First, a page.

Explore like a local – Things to do in Perugia, Italy

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Rome, Venice, Florence, the Amalfi Coast – these are all incredible destinations that you need to see at some point in your Italy travels. But you’re truly missing out if you don’t dig a little deeper by going to Perugia, the capital of Umbria, the so-called green heart of Italy. To Italians, it’s hardly a hidden gem – but to foreigners, Perugia makes it on the itinerary on the second, maybe third Italy trip. I think this is a mistake.

I have traveled to all 20 Italian regions, having lived in both the province of Perugia as well as right in the city center, and I think that Perugia is not only an excellent place to live but also somewhere that all travelers should visit. Everything from the food, architecture, and the music & arts scene – there’s something for everyone.


Things to do in Perugia:

  1. Explore the Historical Center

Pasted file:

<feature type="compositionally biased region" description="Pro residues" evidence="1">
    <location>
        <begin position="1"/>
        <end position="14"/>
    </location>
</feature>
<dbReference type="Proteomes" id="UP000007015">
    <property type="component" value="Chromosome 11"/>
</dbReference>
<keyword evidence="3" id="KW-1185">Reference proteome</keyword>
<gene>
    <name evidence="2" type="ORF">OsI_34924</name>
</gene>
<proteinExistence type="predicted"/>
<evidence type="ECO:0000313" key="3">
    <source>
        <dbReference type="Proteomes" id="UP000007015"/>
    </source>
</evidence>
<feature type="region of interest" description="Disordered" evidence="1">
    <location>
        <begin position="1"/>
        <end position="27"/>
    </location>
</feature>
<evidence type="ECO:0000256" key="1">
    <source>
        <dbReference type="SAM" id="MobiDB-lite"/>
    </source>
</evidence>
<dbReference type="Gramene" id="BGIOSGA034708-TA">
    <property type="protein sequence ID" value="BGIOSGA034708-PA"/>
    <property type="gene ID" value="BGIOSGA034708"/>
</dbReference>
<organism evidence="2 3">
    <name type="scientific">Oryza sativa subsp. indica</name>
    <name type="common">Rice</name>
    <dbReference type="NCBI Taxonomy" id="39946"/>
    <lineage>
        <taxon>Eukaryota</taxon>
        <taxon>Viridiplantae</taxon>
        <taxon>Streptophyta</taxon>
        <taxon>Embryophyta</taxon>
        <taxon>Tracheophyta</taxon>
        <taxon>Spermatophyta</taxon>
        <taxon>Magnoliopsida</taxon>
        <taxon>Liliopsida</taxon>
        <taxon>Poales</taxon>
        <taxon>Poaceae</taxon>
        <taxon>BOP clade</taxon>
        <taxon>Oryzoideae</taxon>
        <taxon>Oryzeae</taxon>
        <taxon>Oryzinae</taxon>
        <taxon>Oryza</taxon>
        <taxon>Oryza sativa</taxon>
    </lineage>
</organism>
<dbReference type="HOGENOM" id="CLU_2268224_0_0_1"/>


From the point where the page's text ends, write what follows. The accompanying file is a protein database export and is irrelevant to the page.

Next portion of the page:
2. All the Eats of Perugia
  3. Pubs, Live Music, and More


Explore the Historical Center

First a quick logistical note. The Perugia city center is at the top of a hill. If you arrive by train (the station is at the bottom of the hill), I suggest you take the convenient Minimetro up to the city center.

Maybe the locals don’t seek out the sights every day, but you should see at least some of them while in Perugia.

  • Piazza IV Novembre is the main piazza at the end of Corso Pietro Vannucci, the main strip in the city center. Its centerpiece is Fontana Maggiore, and it’s bordered on two sides by Palazzo dei Priori and the Perugia Cathedral. Not only is it a beautiful piazza, it’s also a great place to grab a porchetta panino and sit on the stairs and chill out for a bit. You won’t be alone.
  • Arco Etrusco is a perfect example of Etruscan architecture on display in this pre-Roman city. Built in the 3rd century BCE, It’s one of the eight gates in the Etruscan wall of Perugia.
  • If you have time for a tour, Perugia Underground (Perugia Sotterranea) is absolutely worth doing. Tours are offered in both English and Italian. It’s a great way to see the Etruscan roots of the city and better understand the history. If you’re instead looking for an underground experience that doesn’t require a ticket, check out the Rocca Paolina Renaissance fortress.